The boats are expected to launch from Ingalls Harbor each morning at 6 with the weigh-ins beginning at 3 in the afternoon, also at Ingalls.

Auburn University Bass Sports Club Adviser Jann Swaim said Wheeler Lake was chosen for the championship for several reasons. The launching facilities at Ingalls are among the best in the country and Decatur and surrounding areas have the accommodations to handle the large crowd. And of course, the DMCCVB has the experience to coordinate such an event.

One other reason was noted on a release that definitely caught my attention. Swaim said a big reason for holding the tournament here was so the collegiate anglers could fish the famous Decatur Flats during the spring.

The Southern Collegiate Bass Fishing Series is open to all collegiate bass fishing teams. To qualify to compete in the 2010 Southern Collegiate Bass Fishing Championship, each school must compete in two of the three earlier series tournaments. Top finishers in the series also will advance to compete in national championship events including the 2010 Boat/U.S. Collegiate
Bass Fishing Championship.

“The Southern Collegiate Bass Fishing Championship is an opportunity for us to showcase the great fishery of Wheeler Lake to up-and-coming anglers who one day might compete on the professional circuit,” said Tami Reist, president of DMCCVB. “This will be our first time to host and we look forward to rolling out the red carpet and providing a first class event while enjoying the competitiveness of a collegiate event.”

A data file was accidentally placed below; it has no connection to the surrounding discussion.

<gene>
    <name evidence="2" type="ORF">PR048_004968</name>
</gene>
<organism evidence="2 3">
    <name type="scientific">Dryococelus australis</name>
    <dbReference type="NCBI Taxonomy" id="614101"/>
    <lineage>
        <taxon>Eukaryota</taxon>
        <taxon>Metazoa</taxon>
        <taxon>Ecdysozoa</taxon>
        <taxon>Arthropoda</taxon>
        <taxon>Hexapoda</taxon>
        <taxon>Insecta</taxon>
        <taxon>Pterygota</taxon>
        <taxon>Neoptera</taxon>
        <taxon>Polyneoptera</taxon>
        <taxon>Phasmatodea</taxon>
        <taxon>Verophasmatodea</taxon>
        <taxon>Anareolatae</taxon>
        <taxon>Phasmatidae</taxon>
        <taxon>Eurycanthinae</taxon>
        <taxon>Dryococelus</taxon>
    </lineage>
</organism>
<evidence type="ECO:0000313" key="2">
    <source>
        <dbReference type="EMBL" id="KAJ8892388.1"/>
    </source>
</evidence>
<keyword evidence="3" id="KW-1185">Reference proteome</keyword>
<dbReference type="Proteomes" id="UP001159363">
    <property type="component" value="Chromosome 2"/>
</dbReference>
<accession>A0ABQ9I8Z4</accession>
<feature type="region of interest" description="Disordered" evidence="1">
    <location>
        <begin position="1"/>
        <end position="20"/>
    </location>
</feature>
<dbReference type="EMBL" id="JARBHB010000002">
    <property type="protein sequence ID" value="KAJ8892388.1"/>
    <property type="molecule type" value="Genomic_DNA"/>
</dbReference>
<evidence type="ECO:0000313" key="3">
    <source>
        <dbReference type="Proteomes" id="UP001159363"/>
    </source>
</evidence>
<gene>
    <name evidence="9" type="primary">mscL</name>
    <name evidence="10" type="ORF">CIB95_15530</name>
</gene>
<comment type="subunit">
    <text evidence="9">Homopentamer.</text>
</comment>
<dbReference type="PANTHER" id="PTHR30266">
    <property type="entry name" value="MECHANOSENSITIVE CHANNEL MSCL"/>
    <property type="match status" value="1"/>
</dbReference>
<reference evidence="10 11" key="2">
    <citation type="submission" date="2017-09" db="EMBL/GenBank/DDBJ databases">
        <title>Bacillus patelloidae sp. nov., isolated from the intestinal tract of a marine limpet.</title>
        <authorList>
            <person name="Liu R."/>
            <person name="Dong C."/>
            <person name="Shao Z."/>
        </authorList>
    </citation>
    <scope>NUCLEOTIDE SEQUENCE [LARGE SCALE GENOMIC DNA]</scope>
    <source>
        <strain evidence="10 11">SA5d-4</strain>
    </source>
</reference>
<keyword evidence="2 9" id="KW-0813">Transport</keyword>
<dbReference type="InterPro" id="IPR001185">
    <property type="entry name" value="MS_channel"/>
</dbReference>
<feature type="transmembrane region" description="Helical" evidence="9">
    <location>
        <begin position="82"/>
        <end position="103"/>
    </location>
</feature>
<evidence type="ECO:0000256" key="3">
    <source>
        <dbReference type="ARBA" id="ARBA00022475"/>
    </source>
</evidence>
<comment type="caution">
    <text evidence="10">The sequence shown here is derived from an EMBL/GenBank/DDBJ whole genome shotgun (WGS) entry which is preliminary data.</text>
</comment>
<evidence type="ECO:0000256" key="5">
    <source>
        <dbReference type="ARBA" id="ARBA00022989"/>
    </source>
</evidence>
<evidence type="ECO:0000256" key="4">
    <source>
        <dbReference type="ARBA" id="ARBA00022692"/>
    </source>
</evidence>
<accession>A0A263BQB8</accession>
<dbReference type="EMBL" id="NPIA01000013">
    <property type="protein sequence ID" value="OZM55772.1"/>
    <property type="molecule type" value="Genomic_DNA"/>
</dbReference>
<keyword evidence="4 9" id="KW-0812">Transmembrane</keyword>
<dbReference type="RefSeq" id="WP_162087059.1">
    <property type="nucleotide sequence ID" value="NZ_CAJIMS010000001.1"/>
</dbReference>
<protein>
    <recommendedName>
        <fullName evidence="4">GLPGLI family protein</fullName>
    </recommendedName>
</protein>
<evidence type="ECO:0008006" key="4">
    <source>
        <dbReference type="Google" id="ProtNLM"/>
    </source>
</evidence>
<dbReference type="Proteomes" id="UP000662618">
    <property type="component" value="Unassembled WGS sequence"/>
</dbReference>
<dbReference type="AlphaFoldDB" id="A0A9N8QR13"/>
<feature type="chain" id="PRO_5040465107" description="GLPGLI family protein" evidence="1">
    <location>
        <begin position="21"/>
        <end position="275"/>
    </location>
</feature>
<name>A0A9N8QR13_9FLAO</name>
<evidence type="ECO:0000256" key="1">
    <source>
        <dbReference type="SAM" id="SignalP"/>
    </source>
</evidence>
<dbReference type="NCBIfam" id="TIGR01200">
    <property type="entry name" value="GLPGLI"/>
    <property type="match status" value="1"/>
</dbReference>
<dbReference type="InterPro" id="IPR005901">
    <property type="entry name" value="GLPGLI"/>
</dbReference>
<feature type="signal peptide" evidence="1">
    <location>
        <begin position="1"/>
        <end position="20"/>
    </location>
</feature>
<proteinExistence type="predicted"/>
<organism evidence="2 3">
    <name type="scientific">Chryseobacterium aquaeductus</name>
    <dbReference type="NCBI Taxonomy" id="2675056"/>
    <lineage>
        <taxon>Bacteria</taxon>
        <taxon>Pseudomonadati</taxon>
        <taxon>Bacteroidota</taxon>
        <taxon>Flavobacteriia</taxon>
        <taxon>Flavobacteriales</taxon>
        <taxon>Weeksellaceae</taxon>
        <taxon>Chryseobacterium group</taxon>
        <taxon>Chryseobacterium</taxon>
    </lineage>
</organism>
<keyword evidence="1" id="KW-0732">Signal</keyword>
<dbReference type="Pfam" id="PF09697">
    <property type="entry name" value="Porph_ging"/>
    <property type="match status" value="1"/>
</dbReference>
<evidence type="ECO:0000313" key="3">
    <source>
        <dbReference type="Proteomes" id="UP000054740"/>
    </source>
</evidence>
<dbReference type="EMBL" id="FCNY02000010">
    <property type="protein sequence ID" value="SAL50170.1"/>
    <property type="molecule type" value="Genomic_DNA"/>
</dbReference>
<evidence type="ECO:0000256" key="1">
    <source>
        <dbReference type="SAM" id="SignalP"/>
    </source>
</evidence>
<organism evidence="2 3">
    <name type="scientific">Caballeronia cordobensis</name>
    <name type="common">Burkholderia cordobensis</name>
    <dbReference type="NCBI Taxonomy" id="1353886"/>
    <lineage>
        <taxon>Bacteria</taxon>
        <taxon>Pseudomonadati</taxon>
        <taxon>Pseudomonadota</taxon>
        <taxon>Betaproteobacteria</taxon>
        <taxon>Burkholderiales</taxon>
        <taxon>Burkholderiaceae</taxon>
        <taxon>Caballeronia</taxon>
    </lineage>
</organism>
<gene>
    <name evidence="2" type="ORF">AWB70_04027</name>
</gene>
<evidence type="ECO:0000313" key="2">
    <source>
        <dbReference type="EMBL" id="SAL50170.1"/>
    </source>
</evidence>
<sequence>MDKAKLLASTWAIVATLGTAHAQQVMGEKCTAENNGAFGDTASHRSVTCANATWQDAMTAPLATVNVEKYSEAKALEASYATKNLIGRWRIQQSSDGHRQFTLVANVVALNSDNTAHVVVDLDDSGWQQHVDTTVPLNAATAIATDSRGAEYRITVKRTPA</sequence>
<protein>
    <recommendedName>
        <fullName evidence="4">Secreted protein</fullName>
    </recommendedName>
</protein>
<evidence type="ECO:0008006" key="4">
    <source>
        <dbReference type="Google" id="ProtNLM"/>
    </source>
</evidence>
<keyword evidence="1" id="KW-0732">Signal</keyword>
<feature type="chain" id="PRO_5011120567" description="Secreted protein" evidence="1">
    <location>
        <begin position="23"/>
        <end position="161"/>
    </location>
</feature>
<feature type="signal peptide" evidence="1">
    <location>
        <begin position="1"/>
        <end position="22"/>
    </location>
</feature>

Hosted by Auburn,the 2010 SCBFS has gained national recognition and contributed greatly to the explosive growth of competition bass fishing at the college level. The Wheeler Lake tournament will be featured on the Collegiate Bass Fishing Championship television series airing on the Versus network in August.

We’ve had some great turnouts for the professional tournaments here and I believe a huge crowd will be there each day at the weigh-ins of this championship tournament.

Without a doubt, this is going to be something new for Ingalls Harbor and Decatur and I already feel a bit of excitement about watching this upcoming event. It’s going to be different and many of the young anglers will probably move on to compete at the professional level.

There’s probably going to be a lot of autographs and photographs as the fans and families explore something fresh.

And, as always, the people of Decatur and North Alabama will make everyone involved feel welcome here.

I have a feeling that when the tournament is over, a lot of people are going to be talking about wanting to come back to our city and do everything all over again.

Saturday, March 13, 2010

Some heading to beach; others stuck in class

By Nancy Glasscock, Staff Writer, The Decatur Daily

While Athens High School students Lauren Terry and Leslie Whitfield are enjoying spring break on the beach next week, it’s back to class for students in Decatur City and Lawrence County schools.